You probably heard Service Level Agreement (SLA), Recovery Time Objective (RTO) and Recovery Point Objective (RPO) terminology.
Another common phrase is – High Availability – it means that the SQL Server databases will be reachable, having in mind the least possible downtime, after any server crash or failure.
It is closely related to high availability requirements – and Microsoft SQL Server has several possible solutions for that. That depends on a budget, SQL Server version, requirements for automation, scope, IT support level, and so on.
Possible solutions to make SQL Server more robust and reliable are:
- Log Shipping
- Windows Clustering
- Always on Availability Groups
This technology can be divided into the following types:
- Transactional: It depends on a synchronization process with the SQL Server Transaction Logs. This type of replication begins with a snapshot of the primary database that is applied to the subscriber, after that, all transactions that occur on the publisher will be escalated to the subscriber. This option provides the lowest latency, compared to other types of replication.
- Snapshot: When data is being changed a little, it is best to use this type of replication. Snapshot is taken of the entire database and is copied over to the subscriber database. It is also used as an initial data set in some circumstances to start subsequent replication processes.
- Merge: If subscriber and publisher are not connected all the time (like laptop and server), this type of mirroring suits the best. All the changes are being tracked, and when publisher and subscriber come online again – changes are being synchronized.
- Peer to Peer: This type of replication has the advantage of involving all nodes for transaction execution. In some cases, it may help to scale-out data on several instances for a better balance between them.
To sum up this technology depending on its type, it can help to scale-out data, all replicated databases can be accessed, and replication can run on both sides.
However, replication may get out of synchronization, talking about high availability it requires manual failover, and snapshot replication can be time-consuming in some cases.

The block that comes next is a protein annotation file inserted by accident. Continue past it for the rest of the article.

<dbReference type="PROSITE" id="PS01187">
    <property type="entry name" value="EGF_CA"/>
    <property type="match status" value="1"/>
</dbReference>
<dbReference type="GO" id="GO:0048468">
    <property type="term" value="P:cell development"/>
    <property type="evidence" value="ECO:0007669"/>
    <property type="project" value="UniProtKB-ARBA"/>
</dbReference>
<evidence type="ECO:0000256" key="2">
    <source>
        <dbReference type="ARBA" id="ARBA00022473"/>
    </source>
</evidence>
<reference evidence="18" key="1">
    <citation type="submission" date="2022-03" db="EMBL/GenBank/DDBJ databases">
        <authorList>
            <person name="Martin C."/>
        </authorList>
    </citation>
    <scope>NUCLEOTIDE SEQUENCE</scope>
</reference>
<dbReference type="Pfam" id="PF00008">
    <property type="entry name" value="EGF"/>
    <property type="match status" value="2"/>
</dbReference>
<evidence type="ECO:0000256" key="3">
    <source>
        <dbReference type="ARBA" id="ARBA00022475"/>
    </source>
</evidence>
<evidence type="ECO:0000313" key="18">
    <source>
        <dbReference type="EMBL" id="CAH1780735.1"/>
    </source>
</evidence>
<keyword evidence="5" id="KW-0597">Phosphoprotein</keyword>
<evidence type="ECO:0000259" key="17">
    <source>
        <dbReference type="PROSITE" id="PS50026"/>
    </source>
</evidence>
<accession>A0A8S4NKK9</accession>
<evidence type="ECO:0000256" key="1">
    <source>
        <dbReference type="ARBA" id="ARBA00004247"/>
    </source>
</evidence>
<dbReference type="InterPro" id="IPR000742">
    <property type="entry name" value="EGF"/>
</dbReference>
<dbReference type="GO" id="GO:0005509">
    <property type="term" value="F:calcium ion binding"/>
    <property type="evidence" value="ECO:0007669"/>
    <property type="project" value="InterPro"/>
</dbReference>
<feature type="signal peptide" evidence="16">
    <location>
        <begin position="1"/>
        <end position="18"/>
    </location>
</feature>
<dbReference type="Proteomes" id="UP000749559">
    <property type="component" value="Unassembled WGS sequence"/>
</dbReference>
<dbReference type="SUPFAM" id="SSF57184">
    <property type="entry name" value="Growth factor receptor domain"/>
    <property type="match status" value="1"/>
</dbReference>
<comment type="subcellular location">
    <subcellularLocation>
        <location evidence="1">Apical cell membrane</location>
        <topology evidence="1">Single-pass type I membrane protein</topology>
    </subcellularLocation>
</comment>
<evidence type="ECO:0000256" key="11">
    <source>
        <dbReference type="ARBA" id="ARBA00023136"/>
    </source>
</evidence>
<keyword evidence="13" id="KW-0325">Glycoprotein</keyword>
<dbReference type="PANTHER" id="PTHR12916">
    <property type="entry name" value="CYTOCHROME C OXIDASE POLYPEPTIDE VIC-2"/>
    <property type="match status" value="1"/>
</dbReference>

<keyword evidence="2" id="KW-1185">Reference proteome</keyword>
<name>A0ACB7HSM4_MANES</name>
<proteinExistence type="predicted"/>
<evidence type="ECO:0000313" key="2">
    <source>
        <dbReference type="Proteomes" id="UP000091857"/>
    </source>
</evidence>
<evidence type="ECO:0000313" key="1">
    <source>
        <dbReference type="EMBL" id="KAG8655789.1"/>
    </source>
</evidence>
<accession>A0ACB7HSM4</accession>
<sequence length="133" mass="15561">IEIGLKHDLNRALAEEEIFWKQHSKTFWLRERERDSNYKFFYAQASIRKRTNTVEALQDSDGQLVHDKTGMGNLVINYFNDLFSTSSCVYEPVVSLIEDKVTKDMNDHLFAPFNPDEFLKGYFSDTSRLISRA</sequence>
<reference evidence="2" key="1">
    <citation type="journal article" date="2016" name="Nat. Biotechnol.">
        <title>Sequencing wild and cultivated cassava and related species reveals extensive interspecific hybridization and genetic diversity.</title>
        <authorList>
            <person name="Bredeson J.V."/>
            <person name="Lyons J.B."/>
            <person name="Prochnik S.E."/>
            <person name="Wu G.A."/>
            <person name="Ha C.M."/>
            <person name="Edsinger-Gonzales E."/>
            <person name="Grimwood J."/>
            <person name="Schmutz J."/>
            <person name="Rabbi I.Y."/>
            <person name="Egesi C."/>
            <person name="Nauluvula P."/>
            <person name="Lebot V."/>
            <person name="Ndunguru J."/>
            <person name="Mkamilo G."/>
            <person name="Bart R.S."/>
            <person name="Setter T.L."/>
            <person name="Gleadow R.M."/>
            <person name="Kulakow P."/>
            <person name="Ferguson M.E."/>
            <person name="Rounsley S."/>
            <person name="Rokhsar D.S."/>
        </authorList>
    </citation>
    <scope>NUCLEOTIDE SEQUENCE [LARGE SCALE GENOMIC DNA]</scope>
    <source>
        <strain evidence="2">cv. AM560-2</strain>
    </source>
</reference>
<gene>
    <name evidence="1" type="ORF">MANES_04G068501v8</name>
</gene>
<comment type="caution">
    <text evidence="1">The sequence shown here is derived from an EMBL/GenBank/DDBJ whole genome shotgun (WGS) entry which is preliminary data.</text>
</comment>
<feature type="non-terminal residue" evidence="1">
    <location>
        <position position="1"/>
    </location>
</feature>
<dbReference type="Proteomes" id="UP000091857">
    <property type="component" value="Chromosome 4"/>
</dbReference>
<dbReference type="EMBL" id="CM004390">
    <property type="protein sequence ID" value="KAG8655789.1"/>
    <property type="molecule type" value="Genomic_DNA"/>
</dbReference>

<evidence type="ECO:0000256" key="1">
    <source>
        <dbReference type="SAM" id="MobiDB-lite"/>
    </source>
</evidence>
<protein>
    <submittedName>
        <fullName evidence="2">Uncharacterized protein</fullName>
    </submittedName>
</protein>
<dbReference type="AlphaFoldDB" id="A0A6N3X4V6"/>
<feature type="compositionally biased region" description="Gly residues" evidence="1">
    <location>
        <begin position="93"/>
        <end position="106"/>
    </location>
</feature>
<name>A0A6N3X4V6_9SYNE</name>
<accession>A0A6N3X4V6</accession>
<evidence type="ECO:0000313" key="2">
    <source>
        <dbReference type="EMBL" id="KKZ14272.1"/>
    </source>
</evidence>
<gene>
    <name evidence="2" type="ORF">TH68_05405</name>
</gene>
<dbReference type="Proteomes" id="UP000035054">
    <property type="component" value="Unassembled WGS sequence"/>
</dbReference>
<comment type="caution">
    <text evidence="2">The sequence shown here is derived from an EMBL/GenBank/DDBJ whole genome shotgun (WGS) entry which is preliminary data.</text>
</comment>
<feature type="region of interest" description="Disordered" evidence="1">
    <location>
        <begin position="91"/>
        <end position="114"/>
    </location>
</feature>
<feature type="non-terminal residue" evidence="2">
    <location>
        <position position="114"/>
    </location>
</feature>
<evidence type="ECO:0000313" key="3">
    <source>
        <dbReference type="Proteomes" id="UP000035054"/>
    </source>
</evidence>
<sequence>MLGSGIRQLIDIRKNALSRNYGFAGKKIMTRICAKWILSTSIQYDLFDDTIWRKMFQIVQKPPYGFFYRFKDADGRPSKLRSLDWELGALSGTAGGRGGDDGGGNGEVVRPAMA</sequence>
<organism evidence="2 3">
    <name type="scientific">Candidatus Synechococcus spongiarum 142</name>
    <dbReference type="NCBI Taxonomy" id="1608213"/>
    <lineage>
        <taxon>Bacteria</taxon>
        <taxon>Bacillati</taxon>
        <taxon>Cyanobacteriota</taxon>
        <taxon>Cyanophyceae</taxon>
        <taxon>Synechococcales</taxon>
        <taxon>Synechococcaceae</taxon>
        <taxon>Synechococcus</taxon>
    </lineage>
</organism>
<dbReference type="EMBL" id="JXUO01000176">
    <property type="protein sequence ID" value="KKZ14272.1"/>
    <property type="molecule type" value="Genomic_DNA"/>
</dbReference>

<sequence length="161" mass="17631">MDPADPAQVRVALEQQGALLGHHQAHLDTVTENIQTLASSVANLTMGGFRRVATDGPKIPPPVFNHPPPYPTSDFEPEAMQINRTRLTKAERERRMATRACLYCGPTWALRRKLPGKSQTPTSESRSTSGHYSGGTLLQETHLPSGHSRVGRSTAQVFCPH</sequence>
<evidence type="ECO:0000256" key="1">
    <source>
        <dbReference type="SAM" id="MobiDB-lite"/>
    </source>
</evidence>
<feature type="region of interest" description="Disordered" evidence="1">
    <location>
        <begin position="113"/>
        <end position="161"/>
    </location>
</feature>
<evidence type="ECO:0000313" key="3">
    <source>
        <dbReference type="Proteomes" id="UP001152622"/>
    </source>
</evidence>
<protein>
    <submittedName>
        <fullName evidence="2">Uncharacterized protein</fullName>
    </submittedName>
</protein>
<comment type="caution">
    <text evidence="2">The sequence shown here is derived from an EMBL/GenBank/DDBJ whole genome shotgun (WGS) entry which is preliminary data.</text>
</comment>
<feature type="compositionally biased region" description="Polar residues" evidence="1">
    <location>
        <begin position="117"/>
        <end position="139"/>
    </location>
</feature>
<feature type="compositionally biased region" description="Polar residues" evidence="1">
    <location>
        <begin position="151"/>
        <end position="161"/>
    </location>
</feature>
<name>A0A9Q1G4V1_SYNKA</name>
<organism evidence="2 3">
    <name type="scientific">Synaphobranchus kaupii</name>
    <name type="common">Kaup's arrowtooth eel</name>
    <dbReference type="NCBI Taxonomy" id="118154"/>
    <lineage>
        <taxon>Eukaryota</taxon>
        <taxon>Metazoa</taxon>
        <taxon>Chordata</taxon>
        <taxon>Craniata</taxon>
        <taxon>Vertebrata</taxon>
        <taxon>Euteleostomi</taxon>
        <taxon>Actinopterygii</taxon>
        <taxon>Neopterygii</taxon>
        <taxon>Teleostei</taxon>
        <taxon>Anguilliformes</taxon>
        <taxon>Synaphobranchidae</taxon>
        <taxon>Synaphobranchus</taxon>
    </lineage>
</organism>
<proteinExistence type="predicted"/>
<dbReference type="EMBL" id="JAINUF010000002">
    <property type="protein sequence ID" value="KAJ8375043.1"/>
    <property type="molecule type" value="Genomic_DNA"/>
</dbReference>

This Microsoft solution is dependent on transaction logs. Needless to say, to use transaction logs database must be in the Full recovery model.
The main technique is to use SQL agent jobs, which will:
- Generate transaction log backup on primary DB
- Transfer log backup to secondary database/databases
- Restore that log backup on the secondary database(s)
Before this works, primary database backup has to be restored on the secondary node with no recovery statement. SQL Agent jobs can be scheduled at an interval, depending on requirements. Probably the most commonly used schedule is 15 minutes.
Looking at the advantages of this technology, it is worth mentioning that it supports several secondary servers. Also, secondary instances may be queried, if the query is not running at the time of log backup restore.
The downside in High availability is that it requires manual failover and secondary database must be brought up to date by restoring all necessary missing log backups.
This method works as a high availability solution. To use this method, a minimum of two servers needed (Primary – called principal, and secondary – called mirror). The third server is recommended (witness), however, it is optional. Witness server monitors the connection between principal and mirror and can change role or perform automatic failover.